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Is it OK to get pregnant once diagnosed with ADPKD?

When beginning a family, it’s important for both parents to understand that there’s a 50 percent chance that the baby will inherit PKD. It is possible to determine whether the fetus has PKD. Potential parents should also consider the following:  Roughly 16 percent of people develop new onset hyp...

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Is PKD contagious? How do other family members get it?

PKD is not contagious. It is a genetic disease, which means you have it in your chromosomes.

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Where can I get tested to find out if I have PKD?

Access to a Canadian genetic test site can be found at the DNA Testing Centres of Canada. Additionally, a list of genetic test sites around the world is available through the National Center for Biotechnology Information.

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What do I need to know about nutrition?

Staying healthy is important when living with polycystic kidney disease (PKD), and you can take simple steps towards improving your nutrition and diet throughout a diagnosis. Dietary factors can play an important role in alleviating symptoms and slowing the progression toward renal failure. It is...

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How much water should I drink?

Adequate daily fluid intake is a requirement and particularly important for those living with autosomal dominant polycystic kidney disease (ADPKD), as significant dehydration can occur during periods of heavy exercise or extreme heat. The type and amount of supplements and foods to consume varies...

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Will weight loss affect or improve my ADPKD?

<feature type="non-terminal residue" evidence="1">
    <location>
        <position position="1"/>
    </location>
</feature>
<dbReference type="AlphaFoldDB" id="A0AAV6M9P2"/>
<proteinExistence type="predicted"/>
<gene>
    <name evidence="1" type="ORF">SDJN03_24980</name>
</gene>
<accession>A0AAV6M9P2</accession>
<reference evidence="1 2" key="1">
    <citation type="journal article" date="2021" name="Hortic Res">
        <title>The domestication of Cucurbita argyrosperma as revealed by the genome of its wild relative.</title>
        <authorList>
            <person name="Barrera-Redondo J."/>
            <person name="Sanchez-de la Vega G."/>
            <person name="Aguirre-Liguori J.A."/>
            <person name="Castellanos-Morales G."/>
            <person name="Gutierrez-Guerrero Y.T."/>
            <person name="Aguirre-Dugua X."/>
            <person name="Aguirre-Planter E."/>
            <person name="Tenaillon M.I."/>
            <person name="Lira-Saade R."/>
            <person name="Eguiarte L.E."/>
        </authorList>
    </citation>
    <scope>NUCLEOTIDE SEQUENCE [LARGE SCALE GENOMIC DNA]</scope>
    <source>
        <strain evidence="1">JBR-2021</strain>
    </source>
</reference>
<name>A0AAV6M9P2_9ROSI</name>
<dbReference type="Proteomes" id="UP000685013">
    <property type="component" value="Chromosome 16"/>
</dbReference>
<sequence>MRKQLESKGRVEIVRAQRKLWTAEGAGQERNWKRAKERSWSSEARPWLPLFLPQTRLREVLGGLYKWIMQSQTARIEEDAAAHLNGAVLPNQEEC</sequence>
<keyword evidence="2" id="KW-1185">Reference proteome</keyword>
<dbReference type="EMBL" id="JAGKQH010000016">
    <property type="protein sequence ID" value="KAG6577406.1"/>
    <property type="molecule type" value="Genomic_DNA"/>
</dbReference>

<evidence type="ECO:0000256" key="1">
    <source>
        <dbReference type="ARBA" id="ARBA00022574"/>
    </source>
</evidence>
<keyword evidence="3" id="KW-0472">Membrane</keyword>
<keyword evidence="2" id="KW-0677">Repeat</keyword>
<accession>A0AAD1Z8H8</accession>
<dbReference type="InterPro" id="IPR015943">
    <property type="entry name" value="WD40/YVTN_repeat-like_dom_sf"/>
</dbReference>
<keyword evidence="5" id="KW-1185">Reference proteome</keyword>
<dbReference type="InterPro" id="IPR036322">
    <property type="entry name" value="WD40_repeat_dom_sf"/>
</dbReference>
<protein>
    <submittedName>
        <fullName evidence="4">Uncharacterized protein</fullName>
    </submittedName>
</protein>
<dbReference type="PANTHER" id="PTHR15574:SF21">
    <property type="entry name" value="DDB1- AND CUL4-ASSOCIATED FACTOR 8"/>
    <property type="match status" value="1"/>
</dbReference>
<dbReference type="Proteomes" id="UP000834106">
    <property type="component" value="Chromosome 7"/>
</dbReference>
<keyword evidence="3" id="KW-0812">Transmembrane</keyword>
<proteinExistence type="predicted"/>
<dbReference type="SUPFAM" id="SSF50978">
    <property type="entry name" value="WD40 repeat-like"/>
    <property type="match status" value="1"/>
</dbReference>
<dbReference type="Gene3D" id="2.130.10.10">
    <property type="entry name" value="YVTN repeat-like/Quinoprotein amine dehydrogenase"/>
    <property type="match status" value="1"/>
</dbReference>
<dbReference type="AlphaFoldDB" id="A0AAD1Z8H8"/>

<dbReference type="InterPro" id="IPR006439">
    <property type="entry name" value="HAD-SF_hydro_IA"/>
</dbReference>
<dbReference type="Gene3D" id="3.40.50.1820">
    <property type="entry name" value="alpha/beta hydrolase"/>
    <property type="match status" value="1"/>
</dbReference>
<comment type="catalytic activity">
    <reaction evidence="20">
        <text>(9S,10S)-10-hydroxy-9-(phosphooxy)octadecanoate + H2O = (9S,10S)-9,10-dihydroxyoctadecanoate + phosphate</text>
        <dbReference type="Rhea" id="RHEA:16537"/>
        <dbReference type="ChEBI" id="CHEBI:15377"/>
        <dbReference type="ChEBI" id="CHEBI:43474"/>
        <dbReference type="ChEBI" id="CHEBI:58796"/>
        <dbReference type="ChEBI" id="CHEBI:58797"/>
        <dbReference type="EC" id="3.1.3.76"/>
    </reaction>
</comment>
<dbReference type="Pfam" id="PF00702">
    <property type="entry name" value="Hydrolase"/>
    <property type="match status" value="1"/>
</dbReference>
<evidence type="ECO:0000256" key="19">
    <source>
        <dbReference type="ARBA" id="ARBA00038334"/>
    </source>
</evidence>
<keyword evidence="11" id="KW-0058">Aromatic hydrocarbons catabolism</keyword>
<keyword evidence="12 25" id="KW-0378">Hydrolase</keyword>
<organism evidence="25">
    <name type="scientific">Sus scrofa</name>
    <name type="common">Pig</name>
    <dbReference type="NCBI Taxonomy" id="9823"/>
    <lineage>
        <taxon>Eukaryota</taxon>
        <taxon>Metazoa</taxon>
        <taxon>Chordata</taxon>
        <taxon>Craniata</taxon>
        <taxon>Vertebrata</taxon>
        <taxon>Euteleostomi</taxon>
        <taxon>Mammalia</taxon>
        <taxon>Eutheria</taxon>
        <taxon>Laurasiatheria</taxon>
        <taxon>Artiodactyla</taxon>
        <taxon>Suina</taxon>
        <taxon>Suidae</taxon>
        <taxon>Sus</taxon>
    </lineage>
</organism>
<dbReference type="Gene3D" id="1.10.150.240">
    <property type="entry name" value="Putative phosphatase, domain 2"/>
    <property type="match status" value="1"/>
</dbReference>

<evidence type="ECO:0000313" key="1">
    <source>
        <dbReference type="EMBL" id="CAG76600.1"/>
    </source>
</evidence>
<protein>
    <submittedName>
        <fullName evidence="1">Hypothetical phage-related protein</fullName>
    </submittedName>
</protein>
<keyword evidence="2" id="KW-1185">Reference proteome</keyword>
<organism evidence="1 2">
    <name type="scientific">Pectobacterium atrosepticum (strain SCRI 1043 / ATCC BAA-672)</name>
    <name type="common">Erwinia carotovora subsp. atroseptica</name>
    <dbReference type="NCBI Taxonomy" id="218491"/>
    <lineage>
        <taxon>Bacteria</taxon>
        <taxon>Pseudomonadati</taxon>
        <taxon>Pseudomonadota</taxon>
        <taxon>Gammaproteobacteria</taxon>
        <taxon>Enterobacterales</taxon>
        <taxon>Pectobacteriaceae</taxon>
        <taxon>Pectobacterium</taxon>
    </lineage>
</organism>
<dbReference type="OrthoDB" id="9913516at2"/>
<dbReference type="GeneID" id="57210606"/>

Maintaining a healthy weight is important for many reasons, including protection of kidney function. However, losing too much weight can cause other, possibly unintended complications. Consult your doctor before you take on any weight loss program.

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What’s an ideal weight or BMI for someone living with ADPKD?

For those living with ADPKD, there is no set formula for determining ideal body weight. This is partially due to the varying rate at which kidneys increase in size and weight and the effect of other complications caused by PKD. It is best to work with your doctor to determine an appropriate weigh...

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Can I drink beer or wine?

For those with ADPKD who are otherwise healthy, moderate alcohol intake is acceptable, but consider limiting to two drinks per day for men and one drink per day for women.

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Can I exercise if I have PKD?

Yes, exercise is important for cardiovascular health. In fact, participating in physical activity can help lower blood pressure, reduce stress, and generally enhance wellbeing in people living with PKD. Good exercises for people with ADPKD include sports where impact is minimized. These include s...

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What can I do to prevent, slow or stop the onset of PKD?

There is no cure for polycystic kidney disease (PKD), however there is a treatment option available in Canada that can help prevent cysts from enlarging. JINARC (tolvaptan), a twice-daily oral medication, was approved by Health Canada in 2015 for the treatment of autosomal dominant polycystic kid...

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How frequently should my kidney function be checked?

If you don’t have high blood pressure and kidney function is normal: At least once per year If you have high blood pressure or kidney function isn’t normal: At least twice per year If you are approaching kidney failure: More frequently. Check with your doctor

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How will I know when I need a transplant or dialysis?

If you are seen by a nephrologist on a regular basis, they will frequently request blood work. Your nephrologist will not only be looking at the creatinine level, but also how you are feeling (signs and symptoms) and other electrolyte imbalances. However, you may not experience any symptoms until...

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What are the signs of kidney failure?